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Archive for the ‘Special needs’ Category

April is Autism Awareness Month. Although Autism has been getting good press, many still don’t realize it’s a spectrum. Language skills, social skills, and development can vary. And autism can strike anywhere, regardless of ethnicity, gender, and socio-economic status.

So I have a treat for you. One of my favorite mommies and bloggers agreed to write a “guest blog” about her experience with her daughter. You can follow her story more closely at Living Life with a Side of Autism. Thank you, Jen!

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She sat in the hallway. Alone. In a blue, plastic chair. She was told she wasn’t welcome. She couldn’t behave like that.

She was 3. Non-verbal. At school.

This was life for my daughter before we got her Autism diagnosis. She was treated like the bad kid in class, and every day I received what amounted to a verbal lashing from her teacher. There were exasperated sighs and advice on how to better discipline. I felt like a failure. I had messed up my kid. I was reminded of that each day at 11:30am, when I trudged into the school to drag out my screaming first born. Or maybe at 11:45 after she had stopped having a tantrum in the classroom because she couldn’t put on her jacket, yet had no words to ask for help. Not that it mattered. She was still the bad kid, words or not.

A lot of children are diagnosed with Autism around 2 1/2 or 3. Katie, however, wasn’t diagnosed until the month she turned 6. We went through years of evaluations and diagnosis after diagnosis, none of which really fit. First, we were told Katie had low self esteem. Then we were told it was ADHD. Then, that she was probably bi-polar. None of this explained her extreme language delay or social deficits, however. We were told everything from she just was choosing not to speak, to she just had a strong personality. No one took all of her symptoms and put them together. We were just given a different explanation for each concern we had.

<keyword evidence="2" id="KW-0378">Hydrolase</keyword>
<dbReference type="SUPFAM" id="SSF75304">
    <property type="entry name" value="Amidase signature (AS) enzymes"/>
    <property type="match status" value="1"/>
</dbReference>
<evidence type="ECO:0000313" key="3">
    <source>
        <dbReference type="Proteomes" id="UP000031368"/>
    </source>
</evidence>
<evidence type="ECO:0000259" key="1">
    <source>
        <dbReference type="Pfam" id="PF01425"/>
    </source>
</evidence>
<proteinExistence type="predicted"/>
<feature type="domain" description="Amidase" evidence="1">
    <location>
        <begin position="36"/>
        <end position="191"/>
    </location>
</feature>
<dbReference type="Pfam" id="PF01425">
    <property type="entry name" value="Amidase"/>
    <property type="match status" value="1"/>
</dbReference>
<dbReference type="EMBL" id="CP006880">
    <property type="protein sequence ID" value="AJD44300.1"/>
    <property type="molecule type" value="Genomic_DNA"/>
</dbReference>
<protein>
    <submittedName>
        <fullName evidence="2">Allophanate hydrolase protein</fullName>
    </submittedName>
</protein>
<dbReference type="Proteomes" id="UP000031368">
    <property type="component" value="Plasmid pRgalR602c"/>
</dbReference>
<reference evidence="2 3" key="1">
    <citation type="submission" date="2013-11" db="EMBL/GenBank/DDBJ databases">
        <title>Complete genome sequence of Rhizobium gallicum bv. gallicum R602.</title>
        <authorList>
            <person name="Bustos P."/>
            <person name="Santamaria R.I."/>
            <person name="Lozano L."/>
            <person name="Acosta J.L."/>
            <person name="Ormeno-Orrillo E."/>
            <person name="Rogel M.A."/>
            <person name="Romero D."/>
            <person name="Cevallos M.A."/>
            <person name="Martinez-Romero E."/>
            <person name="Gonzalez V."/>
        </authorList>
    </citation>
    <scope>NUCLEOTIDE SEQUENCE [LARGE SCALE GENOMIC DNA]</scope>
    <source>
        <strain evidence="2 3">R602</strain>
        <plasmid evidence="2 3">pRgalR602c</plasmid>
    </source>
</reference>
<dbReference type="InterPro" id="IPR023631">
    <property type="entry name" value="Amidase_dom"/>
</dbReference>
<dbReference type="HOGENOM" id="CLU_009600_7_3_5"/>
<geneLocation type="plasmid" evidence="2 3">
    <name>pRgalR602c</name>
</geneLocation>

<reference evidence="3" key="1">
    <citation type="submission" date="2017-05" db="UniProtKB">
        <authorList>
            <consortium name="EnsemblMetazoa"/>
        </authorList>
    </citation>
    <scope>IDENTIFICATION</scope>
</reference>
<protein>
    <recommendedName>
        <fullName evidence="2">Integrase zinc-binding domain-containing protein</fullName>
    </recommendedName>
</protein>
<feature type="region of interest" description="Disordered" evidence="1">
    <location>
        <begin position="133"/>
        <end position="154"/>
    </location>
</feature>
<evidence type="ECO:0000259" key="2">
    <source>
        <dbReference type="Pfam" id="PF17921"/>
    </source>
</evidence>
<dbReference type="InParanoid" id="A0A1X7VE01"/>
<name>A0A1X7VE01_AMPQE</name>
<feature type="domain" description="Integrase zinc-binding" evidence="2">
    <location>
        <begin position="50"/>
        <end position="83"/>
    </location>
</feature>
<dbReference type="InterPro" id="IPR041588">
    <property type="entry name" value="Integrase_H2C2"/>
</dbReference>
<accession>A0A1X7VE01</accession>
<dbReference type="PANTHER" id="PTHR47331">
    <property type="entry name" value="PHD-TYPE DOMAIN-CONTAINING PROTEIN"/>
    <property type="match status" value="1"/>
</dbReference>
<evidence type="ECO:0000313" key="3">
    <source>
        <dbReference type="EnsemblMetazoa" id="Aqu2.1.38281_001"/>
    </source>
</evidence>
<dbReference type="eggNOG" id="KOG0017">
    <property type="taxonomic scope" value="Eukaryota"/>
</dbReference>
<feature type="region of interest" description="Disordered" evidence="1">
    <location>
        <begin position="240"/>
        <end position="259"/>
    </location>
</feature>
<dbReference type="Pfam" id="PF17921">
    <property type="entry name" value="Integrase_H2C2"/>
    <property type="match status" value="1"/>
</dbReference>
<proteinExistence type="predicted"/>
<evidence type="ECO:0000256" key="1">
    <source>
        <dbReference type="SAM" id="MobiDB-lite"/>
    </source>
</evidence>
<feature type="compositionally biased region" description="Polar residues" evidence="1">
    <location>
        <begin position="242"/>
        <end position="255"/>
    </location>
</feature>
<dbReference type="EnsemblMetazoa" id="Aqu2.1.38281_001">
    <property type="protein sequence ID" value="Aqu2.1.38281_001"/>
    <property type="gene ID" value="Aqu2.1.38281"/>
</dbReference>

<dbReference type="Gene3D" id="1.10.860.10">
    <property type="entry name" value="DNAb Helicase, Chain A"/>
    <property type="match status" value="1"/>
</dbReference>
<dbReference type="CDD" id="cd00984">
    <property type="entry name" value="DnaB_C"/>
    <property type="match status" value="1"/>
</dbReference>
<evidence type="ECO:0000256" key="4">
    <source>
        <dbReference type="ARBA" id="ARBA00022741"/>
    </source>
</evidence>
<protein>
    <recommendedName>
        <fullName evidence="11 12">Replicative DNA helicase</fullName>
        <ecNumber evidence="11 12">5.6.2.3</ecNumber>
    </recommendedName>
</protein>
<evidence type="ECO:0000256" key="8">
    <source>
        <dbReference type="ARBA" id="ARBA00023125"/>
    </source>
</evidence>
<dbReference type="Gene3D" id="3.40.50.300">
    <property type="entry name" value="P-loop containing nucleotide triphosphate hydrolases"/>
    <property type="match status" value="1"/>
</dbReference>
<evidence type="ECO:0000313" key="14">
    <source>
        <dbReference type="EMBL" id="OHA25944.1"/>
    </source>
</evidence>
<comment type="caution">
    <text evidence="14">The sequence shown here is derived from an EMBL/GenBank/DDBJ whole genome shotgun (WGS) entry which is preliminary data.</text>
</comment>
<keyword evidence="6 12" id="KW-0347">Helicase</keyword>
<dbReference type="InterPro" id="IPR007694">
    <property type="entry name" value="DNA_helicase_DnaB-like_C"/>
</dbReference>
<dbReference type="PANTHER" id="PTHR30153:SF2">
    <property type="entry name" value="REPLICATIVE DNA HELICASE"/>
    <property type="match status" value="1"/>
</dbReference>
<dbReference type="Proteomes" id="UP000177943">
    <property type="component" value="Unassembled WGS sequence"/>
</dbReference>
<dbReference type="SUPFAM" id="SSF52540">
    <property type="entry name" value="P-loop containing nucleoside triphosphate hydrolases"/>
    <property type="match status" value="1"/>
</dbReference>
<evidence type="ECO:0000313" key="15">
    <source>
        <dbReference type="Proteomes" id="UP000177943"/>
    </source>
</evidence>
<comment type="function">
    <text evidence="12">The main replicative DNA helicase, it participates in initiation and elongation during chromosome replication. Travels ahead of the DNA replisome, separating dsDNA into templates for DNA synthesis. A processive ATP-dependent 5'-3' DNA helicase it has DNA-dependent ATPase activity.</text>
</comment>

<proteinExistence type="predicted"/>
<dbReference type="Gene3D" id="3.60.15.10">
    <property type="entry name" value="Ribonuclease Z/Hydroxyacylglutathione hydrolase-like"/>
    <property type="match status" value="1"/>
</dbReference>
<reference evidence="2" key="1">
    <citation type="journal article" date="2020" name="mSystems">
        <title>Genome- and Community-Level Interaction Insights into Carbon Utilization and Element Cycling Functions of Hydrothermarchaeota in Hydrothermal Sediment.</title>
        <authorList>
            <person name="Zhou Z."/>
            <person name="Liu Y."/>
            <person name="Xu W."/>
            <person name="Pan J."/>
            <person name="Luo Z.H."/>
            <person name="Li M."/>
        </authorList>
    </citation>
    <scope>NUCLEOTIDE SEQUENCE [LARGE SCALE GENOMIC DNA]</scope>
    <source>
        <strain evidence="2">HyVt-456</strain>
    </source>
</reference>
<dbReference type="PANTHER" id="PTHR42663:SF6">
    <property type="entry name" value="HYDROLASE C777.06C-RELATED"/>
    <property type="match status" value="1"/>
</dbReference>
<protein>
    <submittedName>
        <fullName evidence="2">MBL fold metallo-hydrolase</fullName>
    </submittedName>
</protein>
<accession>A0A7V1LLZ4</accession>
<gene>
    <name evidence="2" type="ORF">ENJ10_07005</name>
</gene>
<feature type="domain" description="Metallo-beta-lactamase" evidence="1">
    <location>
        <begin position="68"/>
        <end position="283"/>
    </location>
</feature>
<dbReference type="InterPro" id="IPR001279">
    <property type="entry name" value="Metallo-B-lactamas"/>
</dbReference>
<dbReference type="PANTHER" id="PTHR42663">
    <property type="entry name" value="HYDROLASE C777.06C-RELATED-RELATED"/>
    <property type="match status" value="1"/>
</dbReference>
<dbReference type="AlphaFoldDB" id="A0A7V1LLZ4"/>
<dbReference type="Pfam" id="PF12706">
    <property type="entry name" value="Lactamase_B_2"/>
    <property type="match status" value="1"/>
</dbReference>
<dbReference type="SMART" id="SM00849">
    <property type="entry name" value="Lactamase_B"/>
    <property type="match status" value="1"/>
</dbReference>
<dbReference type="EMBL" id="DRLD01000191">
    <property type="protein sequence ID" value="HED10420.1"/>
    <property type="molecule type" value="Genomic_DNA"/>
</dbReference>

Over the years, I have moved from being the mother who just sat there and nodded her head in agreement, to the mother who does her own research and fights for her child. When Katie went from preschool to Kindergarten, things really went downhill. Fast. She was having a lot of meltdowns at school, and eventually began hitting other students. I was tired of being told my child was just a discipline problem with a speech delay. I lived with her and knew there was more to it than that. I saw her rigid behavior. I saw her inability to transition and inflexibility when it came to change. I saw her not making any friends, not knowing how to play with her toys, and becoming more and more physically aggressive at home. I saw her unable to participate in childhood activities, such as dance, and soccer, and gymnastics. She would either meltdown or be off on her own. I saw how overwhelmed she became around large groups. How going to the busy store guaranteed us a meltdown. How she had severe anxiety over the smallest thing. How she had irrational fears. No, my daughter wasn’t spinning in circle or flapping her arms, but were those the only things that defined Autism?